He also shared medical information with me – and that was important.  I realized that I would need to get genetic testing done if I wanted to have a baby myself one day (which I did).  What he told me that day stayed with me, and played in the back of my mind for years.

So, we spent about an hour together.  We took a few uncomfortable looking pictures, and we said our goodbyes.

I wouldn’t speak to Charlie again for 18 years.

Charlie & Me - Hmm - Awkward?!

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Jeanne had avoided going back to St. Joseph’s. She gave birth to me at a hospital in Scranton. After a few days, she and her mother and I went back to their apartment in Clarks Summit. It was still her hope that somehow, she’d be able to keep me.

She had me baptized at a beautiful church in Clarks Summit – “Our Lady of Snows”. The gown I was christened in is the gown she would keep for 31 years. The gown she gave me when we met. It was the gown I had my beautiful daughter, Nicole christened in.

She had named me too – Veronica! (I will say, I’m happy my name didn’t stay Veronica! lol)

Jeanne kept me for two weeks – all the while hoping that she’d somehow be saved. Hoping that my birth father would come through. She knew her time was up and decisions would have to be made.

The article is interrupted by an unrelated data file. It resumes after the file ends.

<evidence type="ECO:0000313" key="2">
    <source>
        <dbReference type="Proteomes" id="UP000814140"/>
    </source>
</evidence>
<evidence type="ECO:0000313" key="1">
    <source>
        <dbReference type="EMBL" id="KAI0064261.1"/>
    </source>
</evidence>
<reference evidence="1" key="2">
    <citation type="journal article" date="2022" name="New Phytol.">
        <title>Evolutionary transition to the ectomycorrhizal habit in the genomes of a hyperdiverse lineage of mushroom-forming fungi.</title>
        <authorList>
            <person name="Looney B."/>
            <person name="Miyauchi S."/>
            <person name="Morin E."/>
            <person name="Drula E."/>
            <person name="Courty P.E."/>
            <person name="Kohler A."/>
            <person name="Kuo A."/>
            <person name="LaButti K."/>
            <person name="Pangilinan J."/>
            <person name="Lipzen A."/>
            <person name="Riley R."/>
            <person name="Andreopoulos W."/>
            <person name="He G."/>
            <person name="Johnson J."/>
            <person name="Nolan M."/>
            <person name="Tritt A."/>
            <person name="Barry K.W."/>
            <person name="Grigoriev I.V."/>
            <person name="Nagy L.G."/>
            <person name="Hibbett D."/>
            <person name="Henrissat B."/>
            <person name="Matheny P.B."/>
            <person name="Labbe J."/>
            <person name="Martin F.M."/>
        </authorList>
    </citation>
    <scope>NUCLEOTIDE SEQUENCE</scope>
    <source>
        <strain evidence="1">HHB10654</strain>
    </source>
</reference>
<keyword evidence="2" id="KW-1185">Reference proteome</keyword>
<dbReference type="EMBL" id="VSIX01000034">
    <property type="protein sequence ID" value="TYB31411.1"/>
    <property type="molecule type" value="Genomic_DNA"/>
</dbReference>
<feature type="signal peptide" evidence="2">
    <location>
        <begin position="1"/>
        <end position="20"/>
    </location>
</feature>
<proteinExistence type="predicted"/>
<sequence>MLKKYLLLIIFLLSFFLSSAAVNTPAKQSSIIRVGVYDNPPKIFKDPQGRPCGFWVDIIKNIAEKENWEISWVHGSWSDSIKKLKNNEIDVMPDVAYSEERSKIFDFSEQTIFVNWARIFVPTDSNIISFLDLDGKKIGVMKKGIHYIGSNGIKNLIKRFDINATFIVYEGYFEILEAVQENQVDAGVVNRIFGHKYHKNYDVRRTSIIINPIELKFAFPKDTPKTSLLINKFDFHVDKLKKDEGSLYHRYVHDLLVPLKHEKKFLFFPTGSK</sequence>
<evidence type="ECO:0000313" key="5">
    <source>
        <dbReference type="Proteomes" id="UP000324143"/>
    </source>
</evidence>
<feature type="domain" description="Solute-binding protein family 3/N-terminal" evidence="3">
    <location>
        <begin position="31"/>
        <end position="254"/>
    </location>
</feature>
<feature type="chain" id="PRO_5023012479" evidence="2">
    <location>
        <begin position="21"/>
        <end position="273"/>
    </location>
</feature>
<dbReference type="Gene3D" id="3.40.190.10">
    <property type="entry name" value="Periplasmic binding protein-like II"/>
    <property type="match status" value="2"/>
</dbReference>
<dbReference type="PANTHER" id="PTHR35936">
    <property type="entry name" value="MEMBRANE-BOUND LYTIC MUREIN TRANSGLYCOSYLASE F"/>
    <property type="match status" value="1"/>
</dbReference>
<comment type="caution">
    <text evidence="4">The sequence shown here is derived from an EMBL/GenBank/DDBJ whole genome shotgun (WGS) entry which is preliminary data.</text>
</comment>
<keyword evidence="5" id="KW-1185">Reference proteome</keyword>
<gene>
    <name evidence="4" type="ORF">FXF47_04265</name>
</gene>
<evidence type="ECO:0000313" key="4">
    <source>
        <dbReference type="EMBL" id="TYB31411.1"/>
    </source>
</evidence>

One day, Jeanne was holding me and was going downstairs. I guess an argument with her mother ensued, and her mother pushed her on the steps while she was holding me. I can’t imagine what she must have been going through all these months, feeling trapped, hoping she wasn’t in this alone.

But she realized she was. She was a 19 year old girl, with a baby and no support system. Her mother apparently wasn’t the answer. My birth father wasn’t going to come through.

With that push on the stairs, Jeanne knew it was over.

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Jeanne was left with no alternative but to tell her mother. I don’t know much about that conversation, but I do know Jeanne was “sent away”. From Michigan to St. Joseph’s in Scranton, PA. The “home for unwed mothers”.

We drove to St. Joseph’s together and sat and talked. It looks so institutional there.

She described a desolate place filled with unhappy girls and strict nuns. You could go out for a walk – if you were “good”. Being good meant that you sucked it up and didn’t CRY or show emotion. Very Christian place. So, you’d cry at night after the lights went out, and hoped that you weren’t caught “being bad”.

Jeanne begged her mother to get out of there. She couldn’t come home, but her mother agreed to come to Scranton. They got an apartment together in Clarks Summit. This is where she waited out the rest of her pregnancy.

In the meantime, she held out hope that my birth father would somehow come to her rescue – you know – “do the right thing”. I believe his parents were supportive of her, and I imagine, but am not sure, that they would have encouraged him to step up. She told me they were extremely nice people. So, she held her breath, and waited.

I was born on September 15th.